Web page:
|Here's a review of Ray Bradbury's Fahrenheit 451 that I posted on epinions.com |
Diamond Is Carbon.
Apr 26 '04
*Powerful ideas *Compelling dialogue *Imaginative storyline
*Weak prose at times *A bit raw, lacks polish *Strong, but one-dimensional characters
The Bottom Line
A good read. Find some wisdom here. But it fades in comparison to other dystopia-novels like 1984 or Brave New World.
|Ray Bradbury's Fahrenheit 451 is a gem of a book; but it has a few flawed edges that mar the brilliance. On more than one occasion, I was reminded of the Saddest Words of Man- What could have been and If only...|
On to the story. F451's is a dystopic world in which books have been banned. There is even a Fire-Force whose duty is to burn books. Guy Montag, the protagonist, is a satisfied member of the Force, who enjoys his work. Meet Beatty, his know-it-all boss and the Mechanical Hound, the ruthless instrument of horror, that hunts down wrong-doers. It's a bad, bad world in which people betray their closest friends to the Force just to watch their house burning bright at night!
The seeds of unrest and doubt are planted in Montag when he gets influenced by Clarisse, a sweet young girl who still lives life the old-fashioned and happy way. Montag also meets Faber, an old professor, in a park. The professor quite literally becomes the Voice in Montag's head (He gets a radio-receiver implanted), and our hero becomes just the person he must not be. A lover of books!. Montag is torn between what now seems to him to be the truth and what he has stood for all his life.
Montag's crisis deepens with his ultra-materialistic wife Mildred dragging him down with her constant demands, his Mentor egging him on and his Boss tugging at him to return to the normal, routine life, all of which lead to interesting situations. The main characters are strong-as-rum and are also powerfully developed by the author.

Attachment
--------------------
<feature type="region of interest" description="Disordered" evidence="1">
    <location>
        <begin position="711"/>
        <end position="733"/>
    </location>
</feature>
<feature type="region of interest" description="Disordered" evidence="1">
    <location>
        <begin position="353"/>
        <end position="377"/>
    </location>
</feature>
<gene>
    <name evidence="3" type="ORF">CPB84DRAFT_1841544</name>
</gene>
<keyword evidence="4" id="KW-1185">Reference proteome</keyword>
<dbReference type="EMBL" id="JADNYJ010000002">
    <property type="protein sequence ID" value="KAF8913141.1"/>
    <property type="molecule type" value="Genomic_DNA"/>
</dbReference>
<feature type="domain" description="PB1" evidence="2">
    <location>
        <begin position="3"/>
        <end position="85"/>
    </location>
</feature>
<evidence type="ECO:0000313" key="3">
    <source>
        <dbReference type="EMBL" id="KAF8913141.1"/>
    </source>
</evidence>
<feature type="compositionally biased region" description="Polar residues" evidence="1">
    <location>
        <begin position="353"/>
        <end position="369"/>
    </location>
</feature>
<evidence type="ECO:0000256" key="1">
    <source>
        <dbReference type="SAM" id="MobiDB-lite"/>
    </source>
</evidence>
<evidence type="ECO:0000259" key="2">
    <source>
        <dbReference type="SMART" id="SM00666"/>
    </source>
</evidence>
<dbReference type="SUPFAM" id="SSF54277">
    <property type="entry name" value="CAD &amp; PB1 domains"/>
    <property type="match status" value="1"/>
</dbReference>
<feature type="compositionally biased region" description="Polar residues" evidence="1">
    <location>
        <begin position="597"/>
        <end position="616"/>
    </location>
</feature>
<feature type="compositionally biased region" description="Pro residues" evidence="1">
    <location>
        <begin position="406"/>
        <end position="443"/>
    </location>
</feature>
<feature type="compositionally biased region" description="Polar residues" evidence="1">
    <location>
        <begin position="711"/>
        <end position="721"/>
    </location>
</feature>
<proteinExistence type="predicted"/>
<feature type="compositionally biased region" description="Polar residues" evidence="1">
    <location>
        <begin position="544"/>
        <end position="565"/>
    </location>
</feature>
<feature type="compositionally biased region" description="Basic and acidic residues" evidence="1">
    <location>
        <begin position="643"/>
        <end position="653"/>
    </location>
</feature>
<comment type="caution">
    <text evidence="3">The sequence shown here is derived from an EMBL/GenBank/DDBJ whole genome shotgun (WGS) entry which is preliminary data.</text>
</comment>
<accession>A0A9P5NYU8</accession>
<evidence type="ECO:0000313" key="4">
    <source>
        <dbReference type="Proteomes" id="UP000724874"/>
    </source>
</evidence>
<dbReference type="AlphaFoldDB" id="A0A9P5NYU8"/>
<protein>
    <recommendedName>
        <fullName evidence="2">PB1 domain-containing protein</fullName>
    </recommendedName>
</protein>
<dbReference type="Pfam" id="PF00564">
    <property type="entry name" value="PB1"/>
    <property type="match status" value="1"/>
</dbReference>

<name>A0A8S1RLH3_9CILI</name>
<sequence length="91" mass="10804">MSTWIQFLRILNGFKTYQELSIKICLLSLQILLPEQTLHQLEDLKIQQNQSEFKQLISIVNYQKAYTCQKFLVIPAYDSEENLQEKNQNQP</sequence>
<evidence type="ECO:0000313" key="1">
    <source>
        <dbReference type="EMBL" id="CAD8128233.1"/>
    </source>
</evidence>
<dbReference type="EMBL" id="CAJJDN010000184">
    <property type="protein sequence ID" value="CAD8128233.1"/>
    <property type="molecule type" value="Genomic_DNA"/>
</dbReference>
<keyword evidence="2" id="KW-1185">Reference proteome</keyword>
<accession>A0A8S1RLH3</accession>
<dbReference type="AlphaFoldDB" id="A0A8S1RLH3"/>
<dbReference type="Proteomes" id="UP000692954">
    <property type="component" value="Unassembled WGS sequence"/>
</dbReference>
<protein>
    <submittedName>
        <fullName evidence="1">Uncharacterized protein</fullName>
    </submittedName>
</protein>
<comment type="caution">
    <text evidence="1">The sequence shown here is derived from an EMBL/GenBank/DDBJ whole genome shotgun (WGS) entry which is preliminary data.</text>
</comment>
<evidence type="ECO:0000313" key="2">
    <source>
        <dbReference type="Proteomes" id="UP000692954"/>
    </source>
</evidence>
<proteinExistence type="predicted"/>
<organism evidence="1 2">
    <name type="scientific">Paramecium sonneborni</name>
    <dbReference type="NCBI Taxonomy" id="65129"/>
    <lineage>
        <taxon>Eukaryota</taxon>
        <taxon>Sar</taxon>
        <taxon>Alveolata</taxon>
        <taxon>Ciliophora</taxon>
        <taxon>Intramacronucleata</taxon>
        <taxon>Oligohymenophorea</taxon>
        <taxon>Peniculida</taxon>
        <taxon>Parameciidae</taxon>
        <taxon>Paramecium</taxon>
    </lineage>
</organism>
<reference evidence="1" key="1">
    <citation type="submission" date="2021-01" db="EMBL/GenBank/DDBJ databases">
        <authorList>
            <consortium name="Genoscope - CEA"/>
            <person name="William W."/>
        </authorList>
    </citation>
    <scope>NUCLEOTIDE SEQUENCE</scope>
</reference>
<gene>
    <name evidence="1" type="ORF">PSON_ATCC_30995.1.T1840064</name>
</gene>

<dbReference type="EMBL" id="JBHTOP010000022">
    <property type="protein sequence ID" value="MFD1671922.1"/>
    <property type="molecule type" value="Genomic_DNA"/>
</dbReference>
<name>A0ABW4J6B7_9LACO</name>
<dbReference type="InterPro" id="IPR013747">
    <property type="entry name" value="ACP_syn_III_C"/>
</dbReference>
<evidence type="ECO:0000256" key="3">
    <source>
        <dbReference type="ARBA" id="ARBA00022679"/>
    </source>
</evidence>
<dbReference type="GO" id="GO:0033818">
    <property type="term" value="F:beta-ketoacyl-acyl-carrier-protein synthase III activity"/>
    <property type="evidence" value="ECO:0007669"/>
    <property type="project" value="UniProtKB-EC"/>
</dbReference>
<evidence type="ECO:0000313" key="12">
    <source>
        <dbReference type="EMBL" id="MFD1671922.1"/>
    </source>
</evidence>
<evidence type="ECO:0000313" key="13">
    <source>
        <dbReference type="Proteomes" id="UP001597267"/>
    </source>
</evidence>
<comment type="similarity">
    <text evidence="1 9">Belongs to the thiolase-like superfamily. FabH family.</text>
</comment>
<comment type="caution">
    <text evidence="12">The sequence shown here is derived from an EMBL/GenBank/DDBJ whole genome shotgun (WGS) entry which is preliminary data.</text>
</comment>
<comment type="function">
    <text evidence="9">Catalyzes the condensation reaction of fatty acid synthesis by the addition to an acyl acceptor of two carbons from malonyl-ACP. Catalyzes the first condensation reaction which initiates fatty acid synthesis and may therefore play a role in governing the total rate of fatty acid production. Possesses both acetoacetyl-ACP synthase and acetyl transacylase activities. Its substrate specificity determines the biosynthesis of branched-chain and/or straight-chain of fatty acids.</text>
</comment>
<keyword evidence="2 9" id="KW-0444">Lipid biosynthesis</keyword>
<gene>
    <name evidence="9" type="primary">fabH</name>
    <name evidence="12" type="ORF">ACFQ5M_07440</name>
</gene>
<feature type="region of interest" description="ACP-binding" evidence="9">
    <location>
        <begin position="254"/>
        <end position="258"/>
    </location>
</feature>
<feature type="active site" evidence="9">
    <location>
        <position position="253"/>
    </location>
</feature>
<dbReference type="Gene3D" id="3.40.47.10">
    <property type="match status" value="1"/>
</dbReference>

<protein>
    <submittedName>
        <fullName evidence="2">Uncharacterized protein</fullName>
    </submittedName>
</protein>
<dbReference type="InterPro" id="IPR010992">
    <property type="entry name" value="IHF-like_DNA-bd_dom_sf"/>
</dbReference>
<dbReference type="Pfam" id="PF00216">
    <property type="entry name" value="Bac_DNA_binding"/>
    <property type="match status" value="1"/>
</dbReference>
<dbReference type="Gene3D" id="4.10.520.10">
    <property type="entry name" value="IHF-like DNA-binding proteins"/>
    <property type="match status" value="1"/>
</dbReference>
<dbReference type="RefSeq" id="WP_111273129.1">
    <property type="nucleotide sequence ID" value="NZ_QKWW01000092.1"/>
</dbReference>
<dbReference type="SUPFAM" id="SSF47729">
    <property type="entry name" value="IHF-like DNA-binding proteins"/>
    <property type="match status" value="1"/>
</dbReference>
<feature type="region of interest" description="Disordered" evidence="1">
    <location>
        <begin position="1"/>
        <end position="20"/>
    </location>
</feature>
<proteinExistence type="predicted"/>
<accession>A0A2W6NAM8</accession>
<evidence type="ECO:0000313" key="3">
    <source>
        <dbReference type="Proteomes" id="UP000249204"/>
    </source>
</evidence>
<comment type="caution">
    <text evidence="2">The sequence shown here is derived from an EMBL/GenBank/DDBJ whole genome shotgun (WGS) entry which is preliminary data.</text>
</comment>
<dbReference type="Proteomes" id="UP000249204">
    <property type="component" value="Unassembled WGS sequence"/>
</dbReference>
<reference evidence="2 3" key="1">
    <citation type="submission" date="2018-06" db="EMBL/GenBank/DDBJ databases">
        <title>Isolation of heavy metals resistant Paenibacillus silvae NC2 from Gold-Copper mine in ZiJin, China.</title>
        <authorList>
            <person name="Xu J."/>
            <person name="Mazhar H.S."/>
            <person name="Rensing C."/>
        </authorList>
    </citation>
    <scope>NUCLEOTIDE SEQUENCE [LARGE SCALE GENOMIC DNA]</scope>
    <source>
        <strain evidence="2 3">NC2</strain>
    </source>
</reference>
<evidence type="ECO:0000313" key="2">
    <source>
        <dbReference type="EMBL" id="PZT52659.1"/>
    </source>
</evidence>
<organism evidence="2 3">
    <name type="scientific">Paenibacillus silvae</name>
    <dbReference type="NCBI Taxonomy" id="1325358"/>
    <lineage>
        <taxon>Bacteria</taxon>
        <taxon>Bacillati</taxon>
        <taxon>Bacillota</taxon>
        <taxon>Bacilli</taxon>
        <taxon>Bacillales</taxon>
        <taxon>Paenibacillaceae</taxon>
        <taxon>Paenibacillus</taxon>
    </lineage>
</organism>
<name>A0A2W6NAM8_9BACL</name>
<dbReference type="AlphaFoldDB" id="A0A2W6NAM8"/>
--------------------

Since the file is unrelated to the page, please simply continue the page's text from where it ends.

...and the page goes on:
The confrontations between Montag and Beatty form the highlights of the book. The conversations Montag has with the Professor, though good, are not as impressive.
Even though Bradbury is known primarily as a scienc-fiction writer , Fahrenheit 451 is more than just another sci-fi novel. It has substance: nourishing brain-food, in the form of original thoughts and delicious, albeit well-known quotes. A little learning is a dangerous thing/Drink deep, or taste not the Pierian spring. F451 will help you findyour thinking cap - the philosophical interludes are written powerfully and of course, proverb-fully. Bradbury even has a sure-fire way to get through life all guns blazing! If you don't like them, burn them! These nuggets of wisdom are thought-provoking and entertaining.
Things go from the sublime to the ridiculous at times in Fahrenheit 451. But it is definitely worth its paper, even if only for those sublime parts, and there are many of those. Sci-fi writers have true, original and even brilliant ideas at times, but are often brutally so! They are perfectly capable of calling cute babies human-larvae! Or of calling diamonds glorified clarified carbon-blocks!
Metaphors mixed, readers vexed! Take, for example, the opening sequence of the novel. It describes the protagonist Montag's daily routine of burning books. The author describes the fireman's hose as "...the great python spitting its venomous kerosene..." The python-hose comparison is okay, even good. But... pythons spitting venom??? From wheat to corn! (Just in case you didn't know, pythons are not poisonous. Sorry, but that's just not how pythons kill!) Such segments abound.
The prophet in Bradbury shines through occasionally. His words about books becoming less popular and people getting addicted to TV ring alarmingly true.
Fahrenheit 451 is most often termed a wannabe-1984. Where Orwell's 1984 was a masterpiece, Fahrenheit 451, though pretty good cannot be placed in the same league because it has more than a few flaws. It has as much substance but lacks the style.
But all said, Fahrenheit 451 is a book that you would want to re-read. Some of the concepts are left abstract (purposefully?) and are worth chewing over. Or maybe ponder over some of those similes? There! Again I am reminded of those sad words...if only
Ending with some mandatory bits of trivia. As Bradbury reminds us in an Afterword, Faber is a maker of pencils and Montag is a paper-manufacturer! And Fahrenheit 451 is the temperature at which paper burns. Feel the mercury rising! All the way to 233 degrees Celsius...